Dark Knight Returns gives us a 55-year-old Bruce Wayne long retired from the crime-fighting business, but seeing his city still crumbling under the might of old and new villains. Not one able to enjoy retirement for too long, he dons the cowl once more and revamps his tactics to take on this new, violent society. The book is renowned for helping to bring more adult-oriented storytelling to the books and put characters in new lights (a female Robin, a government puppet in Superman, Joker just an unfunny psycho, etc.). It also (like Watchmen) spoke of a society in the Cold War going to actual war and what its characters’ values spoke of those events.
I also take personal satisfaction in the last issue when Batman must confront a Superman that has to bring him in. Say what you want about all the help he needed; the sight of Batman kicking the Man of Steel to the floor is a sight that won’t leave me.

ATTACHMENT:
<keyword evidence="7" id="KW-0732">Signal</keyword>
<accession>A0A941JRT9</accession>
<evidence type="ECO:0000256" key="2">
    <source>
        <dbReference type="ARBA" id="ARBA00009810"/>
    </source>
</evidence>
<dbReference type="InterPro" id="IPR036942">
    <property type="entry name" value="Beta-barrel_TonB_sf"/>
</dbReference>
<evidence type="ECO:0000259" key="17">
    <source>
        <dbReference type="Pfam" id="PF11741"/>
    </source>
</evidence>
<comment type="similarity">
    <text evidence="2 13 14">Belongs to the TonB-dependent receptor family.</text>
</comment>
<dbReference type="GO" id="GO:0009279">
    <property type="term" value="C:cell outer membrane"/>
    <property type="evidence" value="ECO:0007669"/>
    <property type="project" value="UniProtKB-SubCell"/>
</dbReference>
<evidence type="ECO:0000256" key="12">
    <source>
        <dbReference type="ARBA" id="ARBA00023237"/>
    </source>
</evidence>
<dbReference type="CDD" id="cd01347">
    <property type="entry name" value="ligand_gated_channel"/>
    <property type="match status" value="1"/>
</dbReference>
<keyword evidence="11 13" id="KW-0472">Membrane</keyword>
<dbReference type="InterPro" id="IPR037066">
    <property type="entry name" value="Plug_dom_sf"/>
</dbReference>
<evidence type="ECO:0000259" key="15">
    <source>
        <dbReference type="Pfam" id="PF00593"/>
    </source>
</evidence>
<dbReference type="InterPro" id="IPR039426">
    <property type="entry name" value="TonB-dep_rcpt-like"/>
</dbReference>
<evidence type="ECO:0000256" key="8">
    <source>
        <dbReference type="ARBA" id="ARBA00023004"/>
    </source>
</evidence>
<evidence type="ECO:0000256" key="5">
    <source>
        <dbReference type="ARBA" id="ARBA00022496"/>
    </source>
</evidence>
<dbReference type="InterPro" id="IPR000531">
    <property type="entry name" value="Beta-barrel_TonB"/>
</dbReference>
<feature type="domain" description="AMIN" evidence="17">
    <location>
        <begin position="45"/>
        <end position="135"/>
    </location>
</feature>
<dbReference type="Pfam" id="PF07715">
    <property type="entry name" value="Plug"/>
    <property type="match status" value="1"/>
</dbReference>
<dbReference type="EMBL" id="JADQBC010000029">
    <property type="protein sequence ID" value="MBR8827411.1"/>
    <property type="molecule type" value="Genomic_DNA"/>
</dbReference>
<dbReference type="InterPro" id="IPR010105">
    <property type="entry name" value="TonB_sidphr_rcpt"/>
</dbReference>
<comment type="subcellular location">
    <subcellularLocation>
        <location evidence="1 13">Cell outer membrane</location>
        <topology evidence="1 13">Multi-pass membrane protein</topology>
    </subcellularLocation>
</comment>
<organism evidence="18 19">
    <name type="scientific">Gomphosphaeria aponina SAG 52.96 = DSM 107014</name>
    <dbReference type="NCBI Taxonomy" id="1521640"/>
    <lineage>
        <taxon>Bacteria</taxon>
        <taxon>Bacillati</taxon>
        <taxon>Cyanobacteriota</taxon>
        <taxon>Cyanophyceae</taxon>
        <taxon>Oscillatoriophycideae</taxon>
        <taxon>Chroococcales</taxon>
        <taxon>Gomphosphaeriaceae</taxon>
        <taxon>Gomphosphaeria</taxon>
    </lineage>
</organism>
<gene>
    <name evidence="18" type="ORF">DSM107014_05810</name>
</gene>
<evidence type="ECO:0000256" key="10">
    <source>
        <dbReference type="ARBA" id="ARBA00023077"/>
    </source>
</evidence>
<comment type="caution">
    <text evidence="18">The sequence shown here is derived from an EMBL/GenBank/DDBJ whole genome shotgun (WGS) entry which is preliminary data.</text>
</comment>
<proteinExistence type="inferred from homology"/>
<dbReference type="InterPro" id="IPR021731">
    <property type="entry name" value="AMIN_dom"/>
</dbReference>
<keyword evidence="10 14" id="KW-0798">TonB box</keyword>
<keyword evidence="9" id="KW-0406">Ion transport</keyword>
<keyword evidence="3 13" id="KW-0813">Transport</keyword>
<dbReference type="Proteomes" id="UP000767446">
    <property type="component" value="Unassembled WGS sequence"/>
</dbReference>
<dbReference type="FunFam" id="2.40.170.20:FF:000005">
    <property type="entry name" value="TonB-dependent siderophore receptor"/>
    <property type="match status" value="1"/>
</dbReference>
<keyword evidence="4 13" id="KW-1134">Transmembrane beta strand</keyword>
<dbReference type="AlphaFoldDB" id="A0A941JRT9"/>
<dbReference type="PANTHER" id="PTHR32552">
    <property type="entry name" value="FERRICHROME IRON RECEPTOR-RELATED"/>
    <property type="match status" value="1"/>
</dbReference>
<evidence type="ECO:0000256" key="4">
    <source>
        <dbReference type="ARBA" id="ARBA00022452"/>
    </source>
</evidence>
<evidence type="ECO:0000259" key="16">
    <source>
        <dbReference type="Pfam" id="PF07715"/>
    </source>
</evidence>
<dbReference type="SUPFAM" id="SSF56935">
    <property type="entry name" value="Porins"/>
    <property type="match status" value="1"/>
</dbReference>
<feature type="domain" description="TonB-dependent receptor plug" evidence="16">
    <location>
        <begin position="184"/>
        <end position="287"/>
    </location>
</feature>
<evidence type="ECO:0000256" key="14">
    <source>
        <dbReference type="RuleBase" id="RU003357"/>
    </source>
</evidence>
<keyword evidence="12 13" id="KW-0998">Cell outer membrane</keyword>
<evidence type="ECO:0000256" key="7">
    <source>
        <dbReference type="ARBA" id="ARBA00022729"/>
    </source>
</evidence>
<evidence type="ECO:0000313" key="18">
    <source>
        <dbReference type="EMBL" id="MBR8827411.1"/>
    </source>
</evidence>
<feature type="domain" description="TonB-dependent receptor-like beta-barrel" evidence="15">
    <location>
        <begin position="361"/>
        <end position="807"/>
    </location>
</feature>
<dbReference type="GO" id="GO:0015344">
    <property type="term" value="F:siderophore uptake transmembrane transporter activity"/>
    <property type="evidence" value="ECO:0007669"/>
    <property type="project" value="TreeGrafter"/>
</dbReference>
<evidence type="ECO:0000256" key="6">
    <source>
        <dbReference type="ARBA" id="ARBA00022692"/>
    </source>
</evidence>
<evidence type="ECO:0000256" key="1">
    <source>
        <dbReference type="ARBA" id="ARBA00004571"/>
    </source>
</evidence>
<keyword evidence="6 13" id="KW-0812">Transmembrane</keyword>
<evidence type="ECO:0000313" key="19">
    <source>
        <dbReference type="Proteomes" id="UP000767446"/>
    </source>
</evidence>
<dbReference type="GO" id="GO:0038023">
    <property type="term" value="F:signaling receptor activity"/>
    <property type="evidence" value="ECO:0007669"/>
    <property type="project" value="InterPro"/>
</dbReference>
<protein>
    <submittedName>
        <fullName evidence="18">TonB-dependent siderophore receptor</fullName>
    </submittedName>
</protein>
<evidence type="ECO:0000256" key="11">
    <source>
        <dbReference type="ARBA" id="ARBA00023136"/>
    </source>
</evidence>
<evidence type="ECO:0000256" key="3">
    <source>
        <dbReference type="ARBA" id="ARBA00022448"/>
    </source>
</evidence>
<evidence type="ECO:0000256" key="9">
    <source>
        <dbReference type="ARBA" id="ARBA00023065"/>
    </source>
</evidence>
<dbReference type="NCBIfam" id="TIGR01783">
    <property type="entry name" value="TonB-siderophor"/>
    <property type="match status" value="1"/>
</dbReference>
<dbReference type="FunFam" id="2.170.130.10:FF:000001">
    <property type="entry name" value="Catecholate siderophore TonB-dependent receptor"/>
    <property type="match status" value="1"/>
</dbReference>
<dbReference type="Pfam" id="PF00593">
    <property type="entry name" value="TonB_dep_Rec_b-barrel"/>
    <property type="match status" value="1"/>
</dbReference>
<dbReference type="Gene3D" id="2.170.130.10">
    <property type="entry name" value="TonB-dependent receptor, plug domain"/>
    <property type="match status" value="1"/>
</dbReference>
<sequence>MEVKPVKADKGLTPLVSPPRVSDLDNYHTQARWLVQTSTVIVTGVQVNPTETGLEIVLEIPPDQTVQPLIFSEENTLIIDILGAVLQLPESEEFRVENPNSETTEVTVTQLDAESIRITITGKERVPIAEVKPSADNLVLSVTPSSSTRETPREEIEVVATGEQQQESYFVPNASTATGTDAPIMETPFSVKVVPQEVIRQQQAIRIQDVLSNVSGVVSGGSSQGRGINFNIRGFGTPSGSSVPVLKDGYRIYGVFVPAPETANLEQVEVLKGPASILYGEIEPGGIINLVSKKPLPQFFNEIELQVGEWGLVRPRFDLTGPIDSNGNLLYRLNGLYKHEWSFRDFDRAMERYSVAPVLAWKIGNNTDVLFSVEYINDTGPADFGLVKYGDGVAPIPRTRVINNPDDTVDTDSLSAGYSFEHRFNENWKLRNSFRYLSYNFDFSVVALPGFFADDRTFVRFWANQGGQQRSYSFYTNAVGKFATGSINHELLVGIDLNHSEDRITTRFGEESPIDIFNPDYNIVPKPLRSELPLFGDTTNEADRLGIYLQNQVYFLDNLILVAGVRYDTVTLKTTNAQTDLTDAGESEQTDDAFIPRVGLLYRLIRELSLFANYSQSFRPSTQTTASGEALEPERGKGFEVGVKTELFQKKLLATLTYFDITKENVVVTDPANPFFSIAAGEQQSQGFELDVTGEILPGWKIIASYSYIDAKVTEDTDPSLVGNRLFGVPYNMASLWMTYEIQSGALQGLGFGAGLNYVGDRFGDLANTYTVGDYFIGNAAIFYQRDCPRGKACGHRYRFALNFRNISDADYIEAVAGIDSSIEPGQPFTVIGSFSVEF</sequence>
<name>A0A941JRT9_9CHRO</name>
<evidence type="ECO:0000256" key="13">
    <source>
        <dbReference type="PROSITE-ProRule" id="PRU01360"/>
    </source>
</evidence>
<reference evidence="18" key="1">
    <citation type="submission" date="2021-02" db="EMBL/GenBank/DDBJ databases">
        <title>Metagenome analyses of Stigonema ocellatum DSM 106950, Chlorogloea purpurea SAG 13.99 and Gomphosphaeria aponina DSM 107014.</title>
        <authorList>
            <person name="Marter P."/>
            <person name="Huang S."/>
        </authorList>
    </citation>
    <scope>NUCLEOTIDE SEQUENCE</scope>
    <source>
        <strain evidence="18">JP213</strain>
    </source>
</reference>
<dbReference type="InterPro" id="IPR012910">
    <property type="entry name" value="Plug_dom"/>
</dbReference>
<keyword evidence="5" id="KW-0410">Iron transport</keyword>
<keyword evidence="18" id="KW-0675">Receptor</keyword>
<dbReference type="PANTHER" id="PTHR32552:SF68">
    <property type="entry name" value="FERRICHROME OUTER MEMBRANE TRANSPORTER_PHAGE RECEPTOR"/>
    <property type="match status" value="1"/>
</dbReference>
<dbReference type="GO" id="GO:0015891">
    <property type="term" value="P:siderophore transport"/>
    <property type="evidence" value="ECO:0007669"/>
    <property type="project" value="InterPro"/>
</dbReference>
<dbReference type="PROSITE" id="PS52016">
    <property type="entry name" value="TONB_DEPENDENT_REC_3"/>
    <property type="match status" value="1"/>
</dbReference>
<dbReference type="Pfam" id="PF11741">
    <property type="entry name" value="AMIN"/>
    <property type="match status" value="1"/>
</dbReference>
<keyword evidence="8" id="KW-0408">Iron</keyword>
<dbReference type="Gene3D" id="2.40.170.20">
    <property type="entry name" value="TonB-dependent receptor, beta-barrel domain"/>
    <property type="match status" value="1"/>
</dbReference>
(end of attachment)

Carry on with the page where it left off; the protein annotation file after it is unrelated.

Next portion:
What’s interesting about this book is that it speaks volumes as to what Mike and I spoke about in our last podcast regarding Neil Gaiman’s ‘Whatever Happened to the Caped Crusader?‘. Batman is a character that is relentless in his quest to put fear into the criminal element. The only way he can ever see himself out of the game is if he was dead. No amount of golf or emptying the family wine coolers would bring satisfaction. It’s a sad story to see, but it brings the kind of depth to a character that can be difficult to replicate at times.
This darker edge has resulted in many superb stories from The Killing Joke to Knightfall. It transferred over into the animated and movie realms and the rest is history. Read Dark Knight Returns and tell us what you think.
Show runs 49 minutes.
Tim and I talk about how we got into comics, some favorite story lines, authors, and artists. We then review Watchmen, no spoilers, and a little bit about what Neil Gaiman is doing with Batman.